8 June 2016

Bollywood filmmaker challenges censoring of drug-abuse film

Producer of Bollywood film "Udta Punjab," or "Flying Punjab" Anurag Kashyap gestures during a press conference, in Mumbai, India, Wednesday, June 8, 2016. Kashyap took his row with India's censor board to a court Wednesday, challenging dozens of cuts and changes to a film that depicts the menace of drug abuse in the northern state of Punjab as other Bollywood producers and directors rallied behind Kashyap in his fight with the censor board.
A Bollywood film producer took his row with India's censor board to a court Wednesday, challenging dozens of cuts and changes to a film that depicts the menace of drug abuse in the northern state of Punjab.
Censor Board chief Pahlaj Nihalini said in a newspaper interview that the movie wrongly depicts 70 percent of people of the state consuming drugs and defaming them. He told reporters that the censor board has approved the movie for screening in theaters with the cuts ordered.

He accused producer Anurag Kashyap of whipping up a controversy to create interest in his film.
Compared to Hollywood, movie norms in India are extremely strict. Censorship authorities often order filmmakers - both Indian and foreign - to chop scenes deemed offensive. Films with graphic content can be barred completely.
Last year, India's censor authorities ordered that kissing scenes in the James Bond movie, "Spectre," be shortened before it was released in the country.
Bollywood film "Udta Punjab," or "Flying Punjab" actor Shahid Kapoor listens to a question during a press conference, in Mumbai, India, Wednesday, June 8, 2016. "Udta Punjab" film producer Anurag Kashyap took his row with India's censor board to a court Wednesday, challenging dozens of cuts and changes to a film that depicts the menace of drug abuse in the northern state of Punjab.
Kashyap asked the Mumbai High Court to overrule the cuts ordered by the censor board. The court is expected to take up the petition later Wednesday. It could reject the matter or order reconsideration.
Kashyap said the censor board chief Nihalini demanded 89 cuts to the film and even asked him to drop the name of the state from the title, "Udta Punjab," or "Flying Punjab."
Bollywood producers and directors rallied behind Kashyap in his fight with the censor board. "The job of the censor board is to certify films and not suggest cuts."
The Press Trust of India news agency quoted Bollywood star Amitabh Bachchan as saying: "Don't try and kill creativity. We all must have the freedom to create because we are in this field and all we have is our soul to create."
Bollywood film "Udta Punjab," or "Flying Punjab" actor Alia Bhatt listens to a question during a press conference, in Mumbai, India, Wednesday, June 8, 2016. Udta Punjab film producer Anurag Kashyap took his row with India's censor board to a court Wednesday, challenging dozens of cuts and changes to a film that depicts the menace of drug abuse in the northern state of Punjab.
Producer-director Kabir Khan regretted that the censor board was putting pressure on the film producer to accept cuts or whatever it suggests 10 days before its release.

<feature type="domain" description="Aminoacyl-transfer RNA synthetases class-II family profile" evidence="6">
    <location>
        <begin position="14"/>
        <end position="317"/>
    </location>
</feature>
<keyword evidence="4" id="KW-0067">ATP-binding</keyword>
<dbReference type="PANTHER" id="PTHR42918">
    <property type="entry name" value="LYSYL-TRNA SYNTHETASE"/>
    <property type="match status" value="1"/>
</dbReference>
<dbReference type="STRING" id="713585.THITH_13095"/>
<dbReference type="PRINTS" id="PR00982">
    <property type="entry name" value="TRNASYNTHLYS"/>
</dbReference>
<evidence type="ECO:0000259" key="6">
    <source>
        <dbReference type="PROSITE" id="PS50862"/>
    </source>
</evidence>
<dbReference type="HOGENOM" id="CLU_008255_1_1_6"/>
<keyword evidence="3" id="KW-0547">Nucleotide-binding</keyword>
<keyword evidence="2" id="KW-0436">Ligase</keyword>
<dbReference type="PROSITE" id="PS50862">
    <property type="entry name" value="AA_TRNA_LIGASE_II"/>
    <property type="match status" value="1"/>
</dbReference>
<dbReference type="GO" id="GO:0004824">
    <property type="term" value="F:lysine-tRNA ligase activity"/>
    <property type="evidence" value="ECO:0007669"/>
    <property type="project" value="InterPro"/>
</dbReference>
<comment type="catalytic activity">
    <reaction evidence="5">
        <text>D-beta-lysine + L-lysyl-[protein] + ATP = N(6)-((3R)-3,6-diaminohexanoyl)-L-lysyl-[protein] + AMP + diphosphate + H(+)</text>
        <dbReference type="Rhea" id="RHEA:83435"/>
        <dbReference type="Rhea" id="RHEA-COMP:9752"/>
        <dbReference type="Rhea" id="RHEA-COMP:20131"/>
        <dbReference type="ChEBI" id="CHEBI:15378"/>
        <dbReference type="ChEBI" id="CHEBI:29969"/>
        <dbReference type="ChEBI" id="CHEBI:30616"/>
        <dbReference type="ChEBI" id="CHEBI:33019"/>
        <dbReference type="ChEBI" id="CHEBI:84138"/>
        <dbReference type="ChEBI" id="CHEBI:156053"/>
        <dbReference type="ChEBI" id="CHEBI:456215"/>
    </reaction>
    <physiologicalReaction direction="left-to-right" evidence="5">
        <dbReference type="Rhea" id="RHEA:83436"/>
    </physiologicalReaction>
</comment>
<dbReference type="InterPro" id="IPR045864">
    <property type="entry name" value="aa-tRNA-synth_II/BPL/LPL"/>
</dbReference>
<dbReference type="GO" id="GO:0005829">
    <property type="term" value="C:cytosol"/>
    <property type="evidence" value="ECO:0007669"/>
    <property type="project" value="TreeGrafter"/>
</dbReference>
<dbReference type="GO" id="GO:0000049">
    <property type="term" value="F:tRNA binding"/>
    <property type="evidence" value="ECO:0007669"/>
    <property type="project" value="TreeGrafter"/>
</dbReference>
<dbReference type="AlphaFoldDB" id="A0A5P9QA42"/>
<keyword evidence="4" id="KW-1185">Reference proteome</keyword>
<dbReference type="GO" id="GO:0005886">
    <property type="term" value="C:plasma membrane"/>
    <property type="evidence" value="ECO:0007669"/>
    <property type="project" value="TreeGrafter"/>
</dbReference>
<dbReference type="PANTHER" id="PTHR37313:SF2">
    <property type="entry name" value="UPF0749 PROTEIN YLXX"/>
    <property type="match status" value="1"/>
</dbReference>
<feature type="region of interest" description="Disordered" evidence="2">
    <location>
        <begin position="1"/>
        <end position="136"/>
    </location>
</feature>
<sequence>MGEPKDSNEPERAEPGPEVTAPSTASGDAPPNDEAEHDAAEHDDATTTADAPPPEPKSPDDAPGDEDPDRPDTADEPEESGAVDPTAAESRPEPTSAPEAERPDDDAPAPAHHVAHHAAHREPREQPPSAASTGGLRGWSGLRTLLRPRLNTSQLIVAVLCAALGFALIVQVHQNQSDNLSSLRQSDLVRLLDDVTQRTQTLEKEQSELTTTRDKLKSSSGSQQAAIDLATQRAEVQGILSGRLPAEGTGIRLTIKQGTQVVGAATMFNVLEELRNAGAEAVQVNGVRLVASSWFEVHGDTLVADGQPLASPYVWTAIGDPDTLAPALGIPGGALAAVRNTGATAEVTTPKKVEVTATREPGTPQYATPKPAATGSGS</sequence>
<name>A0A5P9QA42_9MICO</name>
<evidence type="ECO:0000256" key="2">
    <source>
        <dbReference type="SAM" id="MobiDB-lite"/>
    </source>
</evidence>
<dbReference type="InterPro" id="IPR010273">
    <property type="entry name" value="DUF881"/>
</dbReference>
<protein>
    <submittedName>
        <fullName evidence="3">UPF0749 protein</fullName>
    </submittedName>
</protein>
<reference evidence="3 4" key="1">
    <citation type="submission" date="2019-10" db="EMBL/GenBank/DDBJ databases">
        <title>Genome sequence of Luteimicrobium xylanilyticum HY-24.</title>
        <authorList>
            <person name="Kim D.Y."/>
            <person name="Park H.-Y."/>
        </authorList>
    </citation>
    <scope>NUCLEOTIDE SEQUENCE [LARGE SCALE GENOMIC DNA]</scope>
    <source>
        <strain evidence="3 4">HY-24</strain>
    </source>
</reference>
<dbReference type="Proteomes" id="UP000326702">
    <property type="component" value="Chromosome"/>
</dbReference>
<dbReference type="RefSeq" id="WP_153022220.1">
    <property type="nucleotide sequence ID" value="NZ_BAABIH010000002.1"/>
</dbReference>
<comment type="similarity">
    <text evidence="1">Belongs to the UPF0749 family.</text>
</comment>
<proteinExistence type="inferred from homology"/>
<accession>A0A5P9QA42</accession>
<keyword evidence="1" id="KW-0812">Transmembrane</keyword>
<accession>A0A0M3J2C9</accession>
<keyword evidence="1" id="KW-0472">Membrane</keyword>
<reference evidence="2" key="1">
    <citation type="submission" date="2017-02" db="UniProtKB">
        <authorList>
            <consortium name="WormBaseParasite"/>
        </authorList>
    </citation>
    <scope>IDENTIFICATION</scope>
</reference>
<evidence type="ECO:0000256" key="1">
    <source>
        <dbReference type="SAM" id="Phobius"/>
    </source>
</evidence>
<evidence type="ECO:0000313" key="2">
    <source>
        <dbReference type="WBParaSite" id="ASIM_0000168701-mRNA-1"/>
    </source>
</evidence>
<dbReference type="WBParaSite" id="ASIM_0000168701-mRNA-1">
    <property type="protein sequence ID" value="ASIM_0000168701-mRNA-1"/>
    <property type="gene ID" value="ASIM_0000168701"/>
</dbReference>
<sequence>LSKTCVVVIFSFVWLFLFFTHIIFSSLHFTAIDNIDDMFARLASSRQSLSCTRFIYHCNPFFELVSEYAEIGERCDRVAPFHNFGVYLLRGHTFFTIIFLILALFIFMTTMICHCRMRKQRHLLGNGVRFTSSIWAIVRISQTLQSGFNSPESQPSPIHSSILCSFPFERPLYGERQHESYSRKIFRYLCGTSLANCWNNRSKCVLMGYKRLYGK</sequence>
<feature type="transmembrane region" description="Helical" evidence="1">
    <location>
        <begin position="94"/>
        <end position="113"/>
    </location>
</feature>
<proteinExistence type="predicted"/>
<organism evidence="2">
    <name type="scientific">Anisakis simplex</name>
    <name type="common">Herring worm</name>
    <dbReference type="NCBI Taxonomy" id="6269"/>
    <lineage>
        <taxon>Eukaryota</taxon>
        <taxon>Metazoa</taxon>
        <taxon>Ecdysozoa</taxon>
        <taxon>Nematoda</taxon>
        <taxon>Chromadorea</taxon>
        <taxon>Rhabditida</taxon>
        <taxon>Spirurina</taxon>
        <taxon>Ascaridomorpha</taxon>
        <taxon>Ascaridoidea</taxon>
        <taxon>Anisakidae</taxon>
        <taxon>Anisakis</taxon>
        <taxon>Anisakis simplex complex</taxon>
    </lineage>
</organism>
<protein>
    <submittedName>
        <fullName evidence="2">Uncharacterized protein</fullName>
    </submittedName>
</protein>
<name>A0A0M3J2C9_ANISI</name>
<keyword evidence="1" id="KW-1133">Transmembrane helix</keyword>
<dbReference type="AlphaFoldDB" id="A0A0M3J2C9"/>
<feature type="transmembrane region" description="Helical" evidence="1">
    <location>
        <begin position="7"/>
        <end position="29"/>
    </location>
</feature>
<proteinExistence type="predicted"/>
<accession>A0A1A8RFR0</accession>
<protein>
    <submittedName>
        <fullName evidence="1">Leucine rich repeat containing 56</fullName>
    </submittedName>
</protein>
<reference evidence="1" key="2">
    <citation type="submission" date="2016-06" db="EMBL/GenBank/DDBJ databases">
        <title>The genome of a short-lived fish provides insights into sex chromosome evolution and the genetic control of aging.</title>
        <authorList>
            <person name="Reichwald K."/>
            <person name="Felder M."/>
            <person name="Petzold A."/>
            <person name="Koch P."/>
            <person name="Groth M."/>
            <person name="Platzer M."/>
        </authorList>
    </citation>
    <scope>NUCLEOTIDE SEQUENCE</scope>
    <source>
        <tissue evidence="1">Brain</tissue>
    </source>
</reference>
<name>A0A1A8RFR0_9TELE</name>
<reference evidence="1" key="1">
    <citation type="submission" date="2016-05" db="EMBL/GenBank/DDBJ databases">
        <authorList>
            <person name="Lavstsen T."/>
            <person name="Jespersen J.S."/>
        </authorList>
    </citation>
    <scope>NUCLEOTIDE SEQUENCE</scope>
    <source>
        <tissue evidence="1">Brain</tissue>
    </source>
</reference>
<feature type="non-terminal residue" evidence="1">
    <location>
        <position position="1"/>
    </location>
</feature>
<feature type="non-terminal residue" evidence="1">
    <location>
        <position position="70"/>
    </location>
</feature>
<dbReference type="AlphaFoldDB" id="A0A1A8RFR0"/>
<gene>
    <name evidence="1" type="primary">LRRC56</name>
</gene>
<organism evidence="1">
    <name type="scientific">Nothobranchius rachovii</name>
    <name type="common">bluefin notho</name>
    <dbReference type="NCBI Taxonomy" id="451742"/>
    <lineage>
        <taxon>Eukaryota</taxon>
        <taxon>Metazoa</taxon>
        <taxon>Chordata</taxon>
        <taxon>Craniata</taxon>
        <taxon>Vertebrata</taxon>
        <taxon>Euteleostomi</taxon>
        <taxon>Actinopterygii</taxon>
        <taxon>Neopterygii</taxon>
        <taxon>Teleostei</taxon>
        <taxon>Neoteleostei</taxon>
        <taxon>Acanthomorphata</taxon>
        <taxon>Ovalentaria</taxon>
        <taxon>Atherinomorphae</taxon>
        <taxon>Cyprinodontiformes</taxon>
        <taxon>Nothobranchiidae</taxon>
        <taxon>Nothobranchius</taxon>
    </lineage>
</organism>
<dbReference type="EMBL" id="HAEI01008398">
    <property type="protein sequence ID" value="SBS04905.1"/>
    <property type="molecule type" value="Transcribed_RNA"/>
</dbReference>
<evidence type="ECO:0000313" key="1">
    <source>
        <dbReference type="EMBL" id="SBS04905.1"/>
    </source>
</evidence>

Punjab state borders Pakistan, and most of the drugs trafficked in the region originate from Afghanistan and are processed in Pakistan's tribal areas. The Taliban control cultivation of opium poppies and smuggling routes, particularly in the south of Afghanistan.
Kashyap said on Twitter, "There is no film more honest than 'Udta Punjab'," and that opponents of the film were promoting drugs.
The controversy took a political twist with state legislature elections due early next year. Opposition Congress and Aam Admi Party accuse leaders of the ruling regional group, the Akali Dal, of providing patronage and shelter to the drug mafia in return for money.
Bollywood film "Udta Punjab," or "Flying Punjab" actors Shahid Kapoor, left, and Alia Bhatt listen to a question during a press conference, in Mumbai, India, Wednesday, June 8, 2016. Udta Punjab film producer Anurag Kashyap took his row with India's censor board to a court Wednesday, challenging dozens of cuts and changes to a film that depicts the menace of drug abuse in the northern state of Punjab.
Prime Minister Narendra Modi's Hindu nationalist Bharatiya Janata Party is an ally of the regional group. Modi's government appointed Nihalini as the censor board chief last year. 
(AP) 
Producer of Bollywood film "Udta Punjab," or "Flying Punjab" Anurag Kashyap gestures during a press conference, in Mumbai, India, Wednesday, June 8, 2016. Kashyap took his row with India's censor board to a court Wednesday, challenging dozens of cuts and changes to a film that depicts the menace of drug abuse in the northern state of Punjab.
Producer of Bollywood film "Udta Punjab," or "Flying Punjab" Anurag Kashyap gestures during a press conference, in Mumbai, India, Wednesday, June 8, 2016. Kashyap took his row with India's censor board to a court Wednesday, challenging dozens of cuts and changes to a film that depicts the menace of drug abuse in the northern state of Punjab. 

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